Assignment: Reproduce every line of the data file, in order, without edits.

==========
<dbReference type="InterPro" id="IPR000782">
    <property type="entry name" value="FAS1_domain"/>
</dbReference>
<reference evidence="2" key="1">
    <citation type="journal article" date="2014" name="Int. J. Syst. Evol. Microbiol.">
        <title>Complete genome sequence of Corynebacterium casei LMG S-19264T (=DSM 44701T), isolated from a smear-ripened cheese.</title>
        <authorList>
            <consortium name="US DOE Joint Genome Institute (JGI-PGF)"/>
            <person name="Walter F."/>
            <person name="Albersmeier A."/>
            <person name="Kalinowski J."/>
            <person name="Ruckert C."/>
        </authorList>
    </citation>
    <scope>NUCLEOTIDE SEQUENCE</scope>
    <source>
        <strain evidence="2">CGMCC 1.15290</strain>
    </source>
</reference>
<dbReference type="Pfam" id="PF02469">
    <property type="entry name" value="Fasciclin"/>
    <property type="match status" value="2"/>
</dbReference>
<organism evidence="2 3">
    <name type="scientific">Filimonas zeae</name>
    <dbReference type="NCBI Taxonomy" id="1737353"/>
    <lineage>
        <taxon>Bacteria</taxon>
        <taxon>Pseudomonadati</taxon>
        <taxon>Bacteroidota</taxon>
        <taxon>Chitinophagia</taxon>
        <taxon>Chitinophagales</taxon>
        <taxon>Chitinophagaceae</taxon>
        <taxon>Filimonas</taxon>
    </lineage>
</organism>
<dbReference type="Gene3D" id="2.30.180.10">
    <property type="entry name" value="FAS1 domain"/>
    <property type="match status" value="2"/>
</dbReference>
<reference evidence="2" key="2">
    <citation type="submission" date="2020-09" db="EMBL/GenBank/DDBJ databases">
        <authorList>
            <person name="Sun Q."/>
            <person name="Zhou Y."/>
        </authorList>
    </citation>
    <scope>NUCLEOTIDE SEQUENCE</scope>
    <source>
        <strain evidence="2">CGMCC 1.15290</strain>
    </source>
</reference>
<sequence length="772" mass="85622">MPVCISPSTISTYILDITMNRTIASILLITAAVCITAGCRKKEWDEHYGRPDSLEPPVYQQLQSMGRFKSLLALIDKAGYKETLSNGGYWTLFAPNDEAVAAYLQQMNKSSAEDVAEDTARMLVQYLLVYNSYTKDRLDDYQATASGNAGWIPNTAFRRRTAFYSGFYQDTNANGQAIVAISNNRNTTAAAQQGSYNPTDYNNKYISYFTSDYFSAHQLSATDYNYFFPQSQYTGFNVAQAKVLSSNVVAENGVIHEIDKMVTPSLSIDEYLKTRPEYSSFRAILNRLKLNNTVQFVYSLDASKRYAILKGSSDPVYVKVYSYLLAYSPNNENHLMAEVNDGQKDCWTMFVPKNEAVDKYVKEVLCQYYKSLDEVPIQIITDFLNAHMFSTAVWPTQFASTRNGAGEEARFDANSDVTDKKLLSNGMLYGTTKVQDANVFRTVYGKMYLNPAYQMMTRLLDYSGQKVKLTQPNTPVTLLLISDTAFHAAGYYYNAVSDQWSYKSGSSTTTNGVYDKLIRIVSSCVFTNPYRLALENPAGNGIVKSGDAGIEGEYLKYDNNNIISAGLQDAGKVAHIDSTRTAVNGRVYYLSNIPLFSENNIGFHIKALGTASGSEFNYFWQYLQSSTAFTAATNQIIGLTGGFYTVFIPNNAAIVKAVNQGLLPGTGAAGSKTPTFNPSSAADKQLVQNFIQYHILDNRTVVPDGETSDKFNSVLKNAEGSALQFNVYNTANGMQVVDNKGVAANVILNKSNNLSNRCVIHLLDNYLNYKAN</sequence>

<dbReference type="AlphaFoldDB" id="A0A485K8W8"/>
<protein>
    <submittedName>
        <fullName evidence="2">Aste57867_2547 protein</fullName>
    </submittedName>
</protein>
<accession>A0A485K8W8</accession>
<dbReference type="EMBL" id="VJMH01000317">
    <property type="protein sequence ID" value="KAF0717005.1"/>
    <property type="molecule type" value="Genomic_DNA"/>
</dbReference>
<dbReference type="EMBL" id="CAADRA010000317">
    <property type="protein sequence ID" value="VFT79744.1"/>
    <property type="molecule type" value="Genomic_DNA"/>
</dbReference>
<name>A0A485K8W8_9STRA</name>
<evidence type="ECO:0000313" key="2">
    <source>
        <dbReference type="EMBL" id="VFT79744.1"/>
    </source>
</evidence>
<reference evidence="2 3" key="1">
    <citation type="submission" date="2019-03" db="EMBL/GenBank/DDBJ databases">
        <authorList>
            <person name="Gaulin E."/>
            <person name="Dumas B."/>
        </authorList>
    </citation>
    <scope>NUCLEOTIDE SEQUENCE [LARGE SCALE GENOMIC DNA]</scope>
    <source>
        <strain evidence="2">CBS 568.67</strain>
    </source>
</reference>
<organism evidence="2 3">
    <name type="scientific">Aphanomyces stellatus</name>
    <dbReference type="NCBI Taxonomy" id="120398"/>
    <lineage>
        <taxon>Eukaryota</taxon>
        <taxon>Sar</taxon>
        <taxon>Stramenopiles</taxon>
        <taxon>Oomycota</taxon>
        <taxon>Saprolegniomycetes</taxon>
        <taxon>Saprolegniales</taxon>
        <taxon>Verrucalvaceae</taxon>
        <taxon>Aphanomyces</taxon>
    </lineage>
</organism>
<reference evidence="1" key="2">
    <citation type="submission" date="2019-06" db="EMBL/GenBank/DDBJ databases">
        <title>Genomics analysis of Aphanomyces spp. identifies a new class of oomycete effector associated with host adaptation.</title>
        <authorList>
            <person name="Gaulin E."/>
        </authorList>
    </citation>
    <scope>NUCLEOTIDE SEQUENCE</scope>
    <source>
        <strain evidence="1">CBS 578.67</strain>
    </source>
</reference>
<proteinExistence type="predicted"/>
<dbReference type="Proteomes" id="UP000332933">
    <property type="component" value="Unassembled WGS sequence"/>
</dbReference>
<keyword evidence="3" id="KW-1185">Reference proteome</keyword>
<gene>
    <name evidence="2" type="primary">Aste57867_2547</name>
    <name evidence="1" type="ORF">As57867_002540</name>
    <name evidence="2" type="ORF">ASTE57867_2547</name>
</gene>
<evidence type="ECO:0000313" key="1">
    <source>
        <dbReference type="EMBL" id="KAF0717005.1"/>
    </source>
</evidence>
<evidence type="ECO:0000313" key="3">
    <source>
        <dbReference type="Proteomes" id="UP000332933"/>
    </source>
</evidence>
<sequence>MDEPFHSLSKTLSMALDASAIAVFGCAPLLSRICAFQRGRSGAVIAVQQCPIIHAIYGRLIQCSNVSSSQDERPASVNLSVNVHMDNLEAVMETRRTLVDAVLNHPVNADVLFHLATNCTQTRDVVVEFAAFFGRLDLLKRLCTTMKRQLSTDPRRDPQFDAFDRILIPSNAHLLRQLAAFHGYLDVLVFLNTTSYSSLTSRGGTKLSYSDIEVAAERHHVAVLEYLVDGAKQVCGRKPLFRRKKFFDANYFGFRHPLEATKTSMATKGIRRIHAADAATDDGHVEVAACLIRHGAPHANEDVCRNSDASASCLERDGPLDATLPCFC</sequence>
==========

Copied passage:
<dbReference type="InterPro" id="IPR000782">
    <property type="entry name" value="FAS1_domain"/>
</dbReference>
<reference evidence="2" key="1">
    <citation type="journal article" date="2014" name="Int. J. Syst. Evol. Microbiol.">
        <title>Complete genome sequence of Corynebacterium casei LMG S-19264T (=DSM 44701T), isolated from a smear-ripened cheese.</title>
        <authorList>
            <consortium name="US DOE Joint Genome Institute (JGI-PGF)"/>
            <person name="Walter F."/>
            <person name="Albersmeier A."/>
            <person name="Kalinowski J."/>
            <person name="Ruckert C."/>
        </authorList>
    </citation>
    <scope>NUCLEOTIDE SEQUENCE</scope>
    <source>
        <strain evidence="2">CGMCC 1.15290</strain>
    </source>
</reference>
<dbReference type="Pfam" id="PF02469">
    <property type="entry name" value="Fasciclin"/>
    <property type="match status" value="2"/>
</dbReference>
<organism evidence="2 3">
    <name type="scientific">Filimonas zeae</name>
    <dbReference type="NCBI Taxonomy" id="1737353"/>
    <lineage>
        <taxon>Bacteria</taxon>
        <taxon>Pseudomonadati</taxon>
        <taxon>Bacteroidota</taxon>
        <taxon>Chitinophagia</taxon>
        <taxon>Chitinophagales</taxon>
        <taxon>Chitinophagaceae</taxon>
        <taxon>Filimonas</taxon>
    </lineage>
</organism>
<dbReference type="Gene3D" id="2.30.180.10">
    <property type="entry name" value="FAS1 domain"/>
    <property type="match status" value="2"/>
</dbReference>
<reference evidence="2" key="2">
    <citation type="submission" date="2020-09" db="EMBL/GenBank/DDBJ databases">
        <authorList>
            <person name="Sun Q."/>
            <person name="Zhou Y."/>
        </authorList>
    </citation>
    <scope>NUCLEOTIDE SEQUENCE</scope>
    <source>
        <strain evidence="2">CGMCC 1.15290</strain>
    </source>
</reference>
<sequence length="772" mass="85622">MPVCISPSTISTYILDITMNRTIASILLITAAVCITAGCRKKEWDEHYGRPDSLEPPVYQQLQSMGRFKSLLALIDKAGYKETLSNGGYWTLFAPNDEAVAAYLQQMNKSSAEDVAEDTARMLVQYLLVYNSYTKDRLDDYQATASGNAGWIPNTAFRRRTAFYSGFYQDTNANGQAIVAISNNRNTTAAAQQGSYNPTDYNNKYISYFTSDYFSAHQLSATDYNYFFPQSQYTGFNVAQAKVLSSNVVAENGVIHEIDKMVTPSLSIDEYLKTRPEYSSFRAILNRLKLNNTVQFVYSLDASKRYAILKGSSDPVYVKVYSYLLAYSPNNENHLMAEVNDGQKDCWTMFVPKNEAVDKYVKEVLCQYYKSLDEVPIQIITDFLNAHMFSTAVWPTQFASTRNGAGEEARFDANSDVTDKKLLSNGMLYGTTKVQDANVFRTVYGKMYLNPAYQMMTRLLDYSGQKVKLTQPNTPVTLLLISDTAFHAAGYYYNAVSDQWSYKSGSSTTTNGVYDKLIRIVSSCVFTNPYRLALENPAGNGIVKSGDAGIEGEYLKYDNNNIISAGLQDAGKVAHIDSTRTAVNGRVYYLSNIPLFSENNIGFHIKALGTASGSEFNYFWQYLQSSTAFTAATNQIIGLTGGFYTVFIPNNAAIVKAVNQGLLPGTGAAGSKTPTFNPSSAADKQLVQNFIQYHILDNRTVVPDGETSDKFNSVLKNAEGSALQFNVYNTANGMQVVDNKGVAANVILNKSNNLSNRCVIHLLDNYLNYKAN</sequence>

<dbReference type="AlphaFoldDB" id="A0A485K8W8"/>
<protein>
    <submittedName>
        <fullName evidence="2">Aste57867_2547 protein</fullName>
    </submittedName>
</protein>
<accession>A0A485K8W8</accession>
<dbReference type="EMBL" id="VJMH01000317">
    <property type="protein sequence ID" value="KAF0717005.1"/>
    <property type="molecule type" value="Genomic_DNA"/>
</dbReference>
<dbReference type="EMBL" id="CAADRA010000317">
    <property type="protein sequence ID" value="VFT79744.1"/>
    <property type="molecule type" value="Genomic_DNA"/>
</dbReference>
<name>A0A485K8W8_9STRA</name>
<evidence type="ECO:0000313" key="2">
    <source>
        <dbReference type="EMBL" id="VFT79744.1"/>
    </source>
</evidence>
<reference evidence="2 3" key="1">
    <citation type="submission" date="2019-03" db="EMBL/GenBank/DDBJ databases">
        <authorList>
            <person name="Gaulin E."/>
            <person name="Dumas B."/>
        </authorList>
    </citation>
    <scope>NUCLEOTIDE SEQUENCE [LARGE SCALE GENOMIC DNA]</scope>
    <source>
        <strain evidence="2">CBS 568.67</strain>
    </source>
</reference>
<organism evidence="2 3">
    <name type="scientific">Aphanomyces stellatus</name>
    <dbReference type="NCBI Taxonomy" id="120398"/>
    <lineage>
        <taxon>Eukaryota</taxon>
        <taxon>Sar</taxon>
        <taxon>Stramenopiles</taxon>
        <taxon>Oomycota</taxon>
        <taxon>Saprolegniomycetes</taxon>
        <taxon>Saprolegniales</taxon>
        <taxon>Verrucalvaceae</taxon>
        <taxon>Aphanomyces</taxon>
    </lineage>
</organism>
<reference evidence="1" key="2">
    <citation type="submission" date="2019-06" db="EMBL/GenBank/DDBJ databases">
        <title>Genomics analysis of Aphanomyces spp. identifies a new class of oomycete effector associated with host adaptation.</title>
        <authorList>
            <person name="Gaulin E."/>
        </authorList>
    </citation>
    <scope>NUCLEOTIDE SEQUENCE</scope>
    <source>
        <strain evidence="1">CBS 578.67</strain>
    </source>
</reference>
<proteinExistence type="predicted"/>
<dbReference type="Proteomes" id="UP000332933">
    <property type="component" value="Unassembled WGS sequence"/>
</dbReference>
<keyword evidence="3" id="KW-1185">Reference proteome</keyword>
<gene>
    <name evidence="2" type="primary">Aste57867_2547</name>
    <name evidence="1" type="ORF">As57867_002540</name>
    <name evidence="2" type="ORF">ASTE57867_2547</name>
</gene>
<evidence type="ECO:0000313" key="1">
    <source>
        <dbReference type="EMBL" id="KAF0717005.1"/>
    </source>
</evidence>
<evidence type="ECO:0000313" key="3">
    <source>
        <dbReference type="Proteomes" id="UP000332933"/>
    </source>
</evidence>
<sequence>MDEPFHSLSKTLSMALDASAIAVFGCAPLLSRICAFQRGRSGAVIAVQQCPIIHAIYGRLIQCSNVSSSQDERPASVNLSVNVHMDNLEAVMETRRTLVDAVLNHPVNADVLFHLATNCTQTRDVVVEFAAFFGRLDLLKRLCTTMKRQLSTDPRRDPQFDAFDRILIPSNAHLLRQLAAFHGYLDVLVFLNTTSYSSLTSRGGTKLSYSDIEVAAERHHVAVLEYLVDGAKQVCGRKPLFRRKKFFDANYFGFRHPLEATKTSMATKGIRRIHAADAATDDGHVEVAACLIRHGAPHANEDVCRNSDASASCLERDGPLDATLPCFC</sequence>